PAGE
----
Emergent invites you to explore this story. To come into this conversation with us. Many thoughtful Christians agree: the modern, colonial world is coming undone and a new postmodern, postcolonial world is emerging.
The world is changing politically, from Cold War era to a post-communist era, from a world of conventional and nuclear war to a world of terrorism and genocide, from a colonial world to a post-colonial one (or perhaps to a neo-colonial one).
It is changing philosophically, from modern to postmodern, from a world of absolutes and certainty to a world of questions and searching, of challenge and anxiety, of opportunity and danger.
It is changing socially and economically, as a growing global economy and the rise of the internet and other global media make the world seem smaller and more connected, yet also more fragmented and tense.
It is also changing spiritually as religions of the world cope with new challenges and opportunities … religious and ethnic strife … the loss of confidence in traditional authorities … the shift of Christianity’s
strength from the global north to the global south.
This complex and many-faceted transition calls for innovative Christian leaders from all streams of the Christian faith around the world to collaborate in unprecedented ways. We must imagine and pursue the development of new ways of being followers of Jesus … new ways of doing theology and living biblically, new understandings of mission, new ways of expressing compassion and seeking justice, new kinds of faith communities, new approaches to worship and service, new integrations and conversations and convergences and dreams.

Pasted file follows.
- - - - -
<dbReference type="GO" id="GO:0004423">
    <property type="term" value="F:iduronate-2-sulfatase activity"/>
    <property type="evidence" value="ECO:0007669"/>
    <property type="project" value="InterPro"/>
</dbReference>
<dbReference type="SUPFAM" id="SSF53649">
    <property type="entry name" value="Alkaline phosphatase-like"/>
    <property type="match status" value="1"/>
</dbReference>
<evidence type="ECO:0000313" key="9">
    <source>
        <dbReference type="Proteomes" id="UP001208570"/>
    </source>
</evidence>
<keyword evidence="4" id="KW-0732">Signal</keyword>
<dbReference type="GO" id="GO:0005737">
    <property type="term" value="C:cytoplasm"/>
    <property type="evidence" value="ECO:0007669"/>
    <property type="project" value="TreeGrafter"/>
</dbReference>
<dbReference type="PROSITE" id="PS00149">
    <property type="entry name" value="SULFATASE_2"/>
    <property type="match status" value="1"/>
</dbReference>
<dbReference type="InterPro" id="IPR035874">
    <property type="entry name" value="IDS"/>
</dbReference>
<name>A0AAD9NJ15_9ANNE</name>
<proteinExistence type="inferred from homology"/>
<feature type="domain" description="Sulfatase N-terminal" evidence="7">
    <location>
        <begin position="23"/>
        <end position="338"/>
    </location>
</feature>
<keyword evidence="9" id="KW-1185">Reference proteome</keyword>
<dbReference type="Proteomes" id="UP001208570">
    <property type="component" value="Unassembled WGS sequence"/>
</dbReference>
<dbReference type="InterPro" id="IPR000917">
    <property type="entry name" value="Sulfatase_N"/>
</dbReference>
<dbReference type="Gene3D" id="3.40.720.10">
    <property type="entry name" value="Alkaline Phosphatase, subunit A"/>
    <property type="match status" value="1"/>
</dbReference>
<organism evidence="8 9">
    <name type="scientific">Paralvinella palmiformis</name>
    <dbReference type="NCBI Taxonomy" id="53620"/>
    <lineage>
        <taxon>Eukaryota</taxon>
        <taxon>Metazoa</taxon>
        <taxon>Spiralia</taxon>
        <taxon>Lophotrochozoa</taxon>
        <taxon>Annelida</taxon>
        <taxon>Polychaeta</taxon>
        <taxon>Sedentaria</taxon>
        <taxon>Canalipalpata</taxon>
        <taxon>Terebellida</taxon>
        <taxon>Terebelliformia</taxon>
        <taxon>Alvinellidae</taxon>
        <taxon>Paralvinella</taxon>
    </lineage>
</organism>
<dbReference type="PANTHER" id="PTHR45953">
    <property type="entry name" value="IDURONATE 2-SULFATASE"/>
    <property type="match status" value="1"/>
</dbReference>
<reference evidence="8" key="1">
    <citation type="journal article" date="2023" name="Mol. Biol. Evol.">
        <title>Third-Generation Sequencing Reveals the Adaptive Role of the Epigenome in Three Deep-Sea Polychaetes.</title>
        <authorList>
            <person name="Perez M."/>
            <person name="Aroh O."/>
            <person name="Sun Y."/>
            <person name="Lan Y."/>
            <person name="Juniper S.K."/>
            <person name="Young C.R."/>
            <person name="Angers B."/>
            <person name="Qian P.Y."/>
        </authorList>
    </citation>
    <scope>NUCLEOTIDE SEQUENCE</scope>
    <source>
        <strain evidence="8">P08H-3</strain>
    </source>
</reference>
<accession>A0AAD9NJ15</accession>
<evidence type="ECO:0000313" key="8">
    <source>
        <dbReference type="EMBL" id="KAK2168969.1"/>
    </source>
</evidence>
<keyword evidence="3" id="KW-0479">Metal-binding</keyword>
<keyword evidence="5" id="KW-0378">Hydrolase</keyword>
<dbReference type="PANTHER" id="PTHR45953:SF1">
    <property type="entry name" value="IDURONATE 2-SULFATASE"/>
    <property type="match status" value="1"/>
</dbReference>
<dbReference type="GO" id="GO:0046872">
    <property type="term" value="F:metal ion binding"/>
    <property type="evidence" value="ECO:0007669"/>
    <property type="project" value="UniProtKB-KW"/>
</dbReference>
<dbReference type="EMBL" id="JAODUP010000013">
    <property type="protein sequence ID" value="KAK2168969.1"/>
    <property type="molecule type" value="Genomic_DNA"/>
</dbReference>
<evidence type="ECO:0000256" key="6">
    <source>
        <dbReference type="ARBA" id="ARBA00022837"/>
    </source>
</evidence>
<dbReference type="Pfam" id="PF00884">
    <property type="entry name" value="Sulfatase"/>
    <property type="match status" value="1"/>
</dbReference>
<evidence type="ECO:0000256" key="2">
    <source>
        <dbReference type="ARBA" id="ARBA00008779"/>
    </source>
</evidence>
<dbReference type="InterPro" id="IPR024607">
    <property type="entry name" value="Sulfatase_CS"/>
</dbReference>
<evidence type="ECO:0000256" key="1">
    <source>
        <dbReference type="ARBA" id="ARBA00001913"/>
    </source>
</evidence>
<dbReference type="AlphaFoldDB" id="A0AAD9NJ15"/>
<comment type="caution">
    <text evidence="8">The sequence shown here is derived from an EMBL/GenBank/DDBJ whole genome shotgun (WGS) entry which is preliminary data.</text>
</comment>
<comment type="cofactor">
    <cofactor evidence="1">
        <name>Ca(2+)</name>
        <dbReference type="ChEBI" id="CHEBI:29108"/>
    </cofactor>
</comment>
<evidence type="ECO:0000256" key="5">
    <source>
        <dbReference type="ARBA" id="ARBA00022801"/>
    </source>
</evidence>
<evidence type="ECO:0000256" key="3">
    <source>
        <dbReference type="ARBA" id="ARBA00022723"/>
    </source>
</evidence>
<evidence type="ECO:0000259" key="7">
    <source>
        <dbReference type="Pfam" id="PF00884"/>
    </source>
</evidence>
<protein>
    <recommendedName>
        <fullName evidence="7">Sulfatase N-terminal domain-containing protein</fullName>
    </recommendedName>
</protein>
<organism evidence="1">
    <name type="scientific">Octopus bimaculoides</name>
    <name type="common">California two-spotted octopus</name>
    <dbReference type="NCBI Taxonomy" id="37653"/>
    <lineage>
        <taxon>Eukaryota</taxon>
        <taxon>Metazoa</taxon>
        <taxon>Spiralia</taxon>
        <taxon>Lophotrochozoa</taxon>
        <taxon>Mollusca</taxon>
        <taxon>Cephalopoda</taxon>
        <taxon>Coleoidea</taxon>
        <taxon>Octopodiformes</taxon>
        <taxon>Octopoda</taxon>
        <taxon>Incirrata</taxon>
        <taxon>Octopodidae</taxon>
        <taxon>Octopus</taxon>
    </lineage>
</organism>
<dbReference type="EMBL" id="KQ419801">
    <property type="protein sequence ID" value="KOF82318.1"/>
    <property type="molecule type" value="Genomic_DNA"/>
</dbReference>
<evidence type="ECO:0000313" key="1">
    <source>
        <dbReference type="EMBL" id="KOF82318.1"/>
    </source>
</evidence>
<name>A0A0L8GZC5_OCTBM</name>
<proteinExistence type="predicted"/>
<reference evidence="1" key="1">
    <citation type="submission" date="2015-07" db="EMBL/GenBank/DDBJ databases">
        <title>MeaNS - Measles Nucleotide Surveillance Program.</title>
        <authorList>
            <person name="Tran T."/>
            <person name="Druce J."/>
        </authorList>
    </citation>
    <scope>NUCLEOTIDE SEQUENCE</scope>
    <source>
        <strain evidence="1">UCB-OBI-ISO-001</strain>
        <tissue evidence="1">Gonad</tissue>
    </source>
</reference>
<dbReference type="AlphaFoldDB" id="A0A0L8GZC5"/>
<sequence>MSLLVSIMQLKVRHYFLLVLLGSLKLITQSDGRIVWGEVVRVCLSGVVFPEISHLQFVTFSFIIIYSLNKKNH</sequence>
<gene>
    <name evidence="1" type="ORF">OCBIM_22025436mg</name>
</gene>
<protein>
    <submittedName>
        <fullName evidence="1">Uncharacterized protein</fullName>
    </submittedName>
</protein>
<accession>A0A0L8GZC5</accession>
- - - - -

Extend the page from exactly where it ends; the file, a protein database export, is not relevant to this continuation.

It makes sense that we should constantly be re-imagining what it means to be a disciple in a changing world. As far as I'm concerned, that's a necessary piece. The cautious part of me wants to be careful that we don't sacrifice substance for style, but you've heard me rant about that before. I expected to find a theological statement of some sort on the site, but couldn't find one (I guess that's because Emergent stresses that it is a 'conversation'). However, they do provide a reading list which includes Walter Brueggemann, McLaren, Jurgen Moltmann, Lesslie Newbigin, and...Stanley Hauerwas? Resident Aliens is certainly one response to the new world around us, but it's a more sectarian take on things. We can probably chalk that up to providing a good illustration of Emergent's diversity (if Hauerwas would consciously associate himself with this movement in any way).
So to be a part of this 'conversation' seems to mean that it is to be a part of a theologically diverse community that is seeking one thing: relevance. But people have many different ideas about that. Hence the conversation to begin with.
Where do I stand with this movement? If the reading list that Emergent presents is any indication of the general makeup of this conversation, I wouldn't mind being a part of it at all. In some ways it sounds like what the United Church of Christ wants to be, except less institutional and with no official pronouncements. Yet.